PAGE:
As Becca and Manny joined the throngs heading for refreshments during the interval, I perused the programme, a little disappointed to learn that the whole concert was to be devoted to opera.  In my mind, I had pictured us all, tears streaming down our faces, as we listened to his signature tune, Time to Say Goodbye …  Regardless, how privileged were we?  As he returned to the stage, each moment was more precious as the end creeped ever nearer.  Desperately trying to capture the setting for all time, the music, the emotion, suddenly, it was here.  After three years of anticipation, now it was over.  This great Italian tenor said his thank yous and goodbyes and was escorted from the stage … and, promptly, escorted back on!  The audience were not prepared to let him go and he was happy to return.  Then it was that, as the applause subsided, the strains of the orchestra became suddenly familiar.  As Aida Garifullina joined him, in the most beautiful fuschia pink gown, our wishes had been answered – those too, it seemed, of the hundreds around us.  Time to Say Goodbye.  The smiles, the tears as the Baths of Caracalla were immersed in emotion.  All, so thankful for a fitting finale to a magnificent evening.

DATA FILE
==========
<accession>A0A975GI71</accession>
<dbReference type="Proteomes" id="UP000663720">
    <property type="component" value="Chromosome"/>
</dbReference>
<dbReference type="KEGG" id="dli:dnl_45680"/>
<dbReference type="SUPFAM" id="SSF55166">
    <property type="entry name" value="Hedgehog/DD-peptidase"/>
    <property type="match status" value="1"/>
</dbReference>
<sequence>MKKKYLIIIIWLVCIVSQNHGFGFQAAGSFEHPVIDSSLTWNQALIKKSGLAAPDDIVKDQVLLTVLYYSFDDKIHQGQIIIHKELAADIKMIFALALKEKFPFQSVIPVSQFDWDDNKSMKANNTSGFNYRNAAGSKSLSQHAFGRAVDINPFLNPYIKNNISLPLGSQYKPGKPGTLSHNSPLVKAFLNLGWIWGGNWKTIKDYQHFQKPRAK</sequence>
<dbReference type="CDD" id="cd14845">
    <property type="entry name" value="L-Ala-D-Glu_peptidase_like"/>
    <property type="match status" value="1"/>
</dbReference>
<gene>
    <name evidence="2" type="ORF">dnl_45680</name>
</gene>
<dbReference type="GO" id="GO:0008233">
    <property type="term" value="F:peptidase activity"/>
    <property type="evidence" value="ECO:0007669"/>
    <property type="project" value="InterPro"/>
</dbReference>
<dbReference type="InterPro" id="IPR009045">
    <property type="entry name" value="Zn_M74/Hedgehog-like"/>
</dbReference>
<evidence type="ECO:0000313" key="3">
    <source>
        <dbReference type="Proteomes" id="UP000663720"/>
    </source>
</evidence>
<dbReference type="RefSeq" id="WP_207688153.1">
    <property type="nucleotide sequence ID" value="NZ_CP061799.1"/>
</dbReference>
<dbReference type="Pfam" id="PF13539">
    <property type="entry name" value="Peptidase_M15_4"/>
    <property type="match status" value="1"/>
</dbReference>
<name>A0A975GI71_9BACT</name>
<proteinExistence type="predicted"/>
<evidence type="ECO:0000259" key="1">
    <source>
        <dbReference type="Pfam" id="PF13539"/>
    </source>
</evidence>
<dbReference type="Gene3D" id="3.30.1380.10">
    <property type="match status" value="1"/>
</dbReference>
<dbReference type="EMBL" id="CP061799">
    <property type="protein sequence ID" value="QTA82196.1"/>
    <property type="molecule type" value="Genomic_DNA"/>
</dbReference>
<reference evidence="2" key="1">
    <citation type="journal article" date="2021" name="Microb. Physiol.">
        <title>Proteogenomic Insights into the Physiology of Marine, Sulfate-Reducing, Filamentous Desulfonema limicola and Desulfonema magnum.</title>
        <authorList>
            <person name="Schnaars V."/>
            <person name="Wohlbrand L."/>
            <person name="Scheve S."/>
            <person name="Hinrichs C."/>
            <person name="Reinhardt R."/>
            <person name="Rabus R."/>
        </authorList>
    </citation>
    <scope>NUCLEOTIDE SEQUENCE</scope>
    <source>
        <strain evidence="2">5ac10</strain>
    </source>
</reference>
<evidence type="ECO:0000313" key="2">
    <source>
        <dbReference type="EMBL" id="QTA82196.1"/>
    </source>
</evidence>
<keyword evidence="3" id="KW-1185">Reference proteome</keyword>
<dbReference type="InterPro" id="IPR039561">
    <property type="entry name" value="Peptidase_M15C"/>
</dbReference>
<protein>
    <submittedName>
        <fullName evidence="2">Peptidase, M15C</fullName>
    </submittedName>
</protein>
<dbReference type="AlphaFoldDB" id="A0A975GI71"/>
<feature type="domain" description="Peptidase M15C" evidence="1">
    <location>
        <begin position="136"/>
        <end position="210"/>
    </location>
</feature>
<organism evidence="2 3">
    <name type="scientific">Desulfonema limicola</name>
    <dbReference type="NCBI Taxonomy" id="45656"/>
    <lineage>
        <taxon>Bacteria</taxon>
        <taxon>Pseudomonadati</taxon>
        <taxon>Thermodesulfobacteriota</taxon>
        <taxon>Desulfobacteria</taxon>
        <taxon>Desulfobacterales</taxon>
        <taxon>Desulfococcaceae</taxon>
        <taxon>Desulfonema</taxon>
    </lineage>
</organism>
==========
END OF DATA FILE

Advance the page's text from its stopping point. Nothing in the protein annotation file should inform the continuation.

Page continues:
Andrea Bocelli waved his goodbyes once again … but still the audience, on its feet, begged for more.  He had saved the best for last – Nessun Dorma.  Not a dry eye in the house!  A once in a lifetime experience, never to be repeated.  I wanted to press ‘pause’, to remember it for all time.  I confess to video-ing the final moments on my phone while desperately trying not to miss one of them.  This was the finale.  This was his parting gift, deserving of the standing ovation it invoked.  An explosion of light and emotion, a setting to die for, Andrea Bocelli had, finally, left the stage.  As the crowd dissipated, we sat for a little while, almost convinced it had all been a dream.  Once home, I pressed ‘play’ on the video I had been reluctant to take.  No regrets.  The same tears and ‘a dream’ I shall re-live forever.

Life is not the number of breaths you take, it’s the moments that take your breath away.’

‘Alex ‘Hitch’ Hitchens’, Hitch.

Amen to that.

This is Trish, signing off.